Electronic Signage for Buildings (1988)Jeroen van Erp, 1988
Luuk van Hagen, director of signage company Kemperman, recognised the potential of applying developments in electronics to indoor signage. Focusing on signs in hospitals, that needed frequent changing, Van Erp looked at various electronic displays and recognised the benefits of LCD.
User-Centred Vibrator Design (1995)Ireen Laarakker, 1995
Back in 1995, vibrators came in two varieties: discrete massagers in neutral colours or more anatomically correct vibrators, styled on an enlarged and erect penis. Besides the limited choice, vibrators were also noisy and manufactured from smelly, sticky materials.
Digital Sketching Tool (1992)Ralph Stuyver, 1992
By the 90s, Computer Aided Design (CAD) systems were commonly used in the later phases of the design process. Sketching continued to be an important activity in the early stages of concept development, but it was barely supported by CAD systems. What kind of hard- and software could help designers with the formation of ideas and concepts in the digital age?
Luxury by Nature Tenthome (1999)Renée Schuffelers, 1999
Tent company, De Waard, had a history of tent innovation. Their original Albatros model had been the first virtually stormproof tent back in 1946. By 1998, De Waard was renting out tents for organised cycle holidays. What could be their next step?
Electric Scooter (2008)Sanne Pelgröm, 2008
Most consumers would not readily give up their cars, Sanne Pelgröm realised, so how could he make transport more sustainable when car ownership was a given? With no single solution for green mobility in existence, Pelgröm decided to look for ways to connect systems, focusing on the best option for the individual.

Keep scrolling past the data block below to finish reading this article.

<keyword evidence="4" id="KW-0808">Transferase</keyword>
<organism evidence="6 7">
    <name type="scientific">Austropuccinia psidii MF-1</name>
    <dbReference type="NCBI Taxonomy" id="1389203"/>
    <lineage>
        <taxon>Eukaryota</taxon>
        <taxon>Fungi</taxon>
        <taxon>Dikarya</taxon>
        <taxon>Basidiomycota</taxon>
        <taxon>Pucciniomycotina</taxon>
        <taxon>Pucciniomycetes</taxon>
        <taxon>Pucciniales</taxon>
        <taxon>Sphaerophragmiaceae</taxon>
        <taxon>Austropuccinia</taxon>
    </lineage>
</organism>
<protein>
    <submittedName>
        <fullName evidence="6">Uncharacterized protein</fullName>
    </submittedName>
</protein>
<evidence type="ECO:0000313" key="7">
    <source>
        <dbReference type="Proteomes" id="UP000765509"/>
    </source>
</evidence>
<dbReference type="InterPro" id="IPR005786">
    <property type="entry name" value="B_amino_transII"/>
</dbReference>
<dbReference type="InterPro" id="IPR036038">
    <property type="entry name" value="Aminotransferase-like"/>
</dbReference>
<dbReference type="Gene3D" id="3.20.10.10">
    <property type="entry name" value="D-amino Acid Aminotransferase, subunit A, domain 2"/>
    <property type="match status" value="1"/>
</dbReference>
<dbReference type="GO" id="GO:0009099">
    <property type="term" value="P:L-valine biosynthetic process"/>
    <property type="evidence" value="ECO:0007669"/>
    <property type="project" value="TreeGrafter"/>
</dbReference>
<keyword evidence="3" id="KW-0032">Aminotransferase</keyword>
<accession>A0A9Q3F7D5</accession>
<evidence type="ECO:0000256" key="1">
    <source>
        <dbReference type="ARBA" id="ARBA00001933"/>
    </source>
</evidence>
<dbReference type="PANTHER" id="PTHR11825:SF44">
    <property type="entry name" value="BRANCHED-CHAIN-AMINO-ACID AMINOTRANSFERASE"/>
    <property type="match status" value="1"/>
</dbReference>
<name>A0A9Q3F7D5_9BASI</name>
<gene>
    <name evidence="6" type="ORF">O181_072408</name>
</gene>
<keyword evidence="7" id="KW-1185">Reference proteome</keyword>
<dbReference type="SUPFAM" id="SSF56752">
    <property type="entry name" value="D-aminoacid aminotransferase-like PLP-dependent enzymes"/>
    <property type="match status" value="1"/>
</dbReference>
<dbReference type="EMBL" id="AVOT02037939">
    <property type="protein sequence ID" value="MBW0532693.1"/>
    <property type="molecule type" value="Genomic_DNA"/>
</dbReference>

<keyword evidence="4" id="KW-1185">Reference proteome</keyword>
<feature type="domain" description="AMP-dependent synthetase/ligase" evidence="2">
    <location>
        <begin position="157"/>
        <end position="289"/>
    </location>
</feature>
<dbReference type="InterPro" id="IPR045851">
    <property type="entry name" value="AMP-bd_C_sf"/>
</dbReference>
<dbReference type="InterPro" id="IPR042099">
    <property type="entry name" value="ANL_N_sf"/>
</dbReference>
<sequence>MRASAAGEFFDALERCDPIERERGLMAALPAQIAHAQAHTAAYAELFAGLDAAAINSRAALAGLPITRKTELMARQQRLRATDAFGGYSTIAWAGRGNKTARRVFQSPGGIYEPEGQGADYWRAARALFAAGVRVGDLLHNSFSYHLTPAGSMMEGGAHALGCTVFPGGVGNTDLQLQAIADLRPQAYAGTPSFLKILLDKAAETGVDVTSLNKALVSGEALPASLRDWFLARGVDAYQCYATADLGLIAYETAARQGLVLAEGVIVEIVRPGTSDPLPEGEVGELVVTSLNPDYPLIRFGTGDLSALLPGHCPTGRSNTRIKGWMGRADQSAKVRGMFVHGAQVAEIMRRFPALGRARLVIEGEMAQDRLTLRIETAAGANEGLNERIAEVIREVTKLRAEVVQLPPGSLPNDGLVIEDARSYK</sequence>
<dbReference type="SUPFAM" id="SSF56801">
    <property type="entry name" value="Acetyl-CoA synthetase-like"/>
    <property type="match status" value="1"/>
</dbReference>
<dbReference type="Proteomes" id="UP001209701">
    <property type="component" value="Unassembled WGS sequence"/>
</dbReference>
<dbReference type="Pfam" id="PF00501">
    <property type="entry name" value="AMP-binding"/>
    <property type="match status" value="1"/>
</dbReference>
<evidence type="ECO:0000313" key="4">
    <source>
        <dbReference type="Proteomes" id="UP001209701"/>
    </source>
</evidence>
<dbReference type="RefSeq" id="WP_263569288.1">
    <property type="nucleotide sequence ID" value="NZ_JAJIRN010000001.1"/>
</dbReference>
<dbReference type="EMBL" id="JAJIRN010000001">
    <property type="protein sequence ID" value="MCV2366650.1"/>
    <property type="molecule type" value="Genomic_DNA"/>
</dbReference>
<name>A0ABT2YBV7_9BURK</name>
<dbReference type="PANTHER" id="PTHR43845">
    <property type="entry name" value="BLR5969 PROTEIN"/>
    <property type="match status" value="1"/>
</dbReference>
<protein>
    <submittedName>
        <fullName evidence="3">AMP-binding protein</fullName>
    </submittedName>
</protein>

Bagage Drop-off Point (2007)Floris Wiegerinck, 2007
By 2007 self-service kiosks were a common sight at airports, and the seasoned traveller could even check in from home via the internet. Self-service baggage drop-off would be the next step in this evolution. Floris Wiegerinck joined startup Quintech to design a system that could decrease costs, increase passenger flow, and was comfortable to use for all travellers.
3G Telephony Mobile Services (2000)Bas Halin et al., 2000
Jans Aasman, IDE professor and researcher for Dutch telecoms operator, KPN, used his Telematics course to show the possibilities and limitations of emerging new technologies and inspire the design assignments run by course coordinator, the late Adinda Freudenthal.
Comfortable CPAP Mask (2004)Jasper Brands, 2004
CPAP was and is the leading therapy for sleep apnoea, a condition where breathing stops and starts during sleep. A CPAP machine prevents the airway from closing by increasing air pressure in the throat. However, such machines were not designed with their users in mind: having to sleep with a noisy machine by your bed and an uncomfortable mask on your face, detracts from the benefit of the treatment.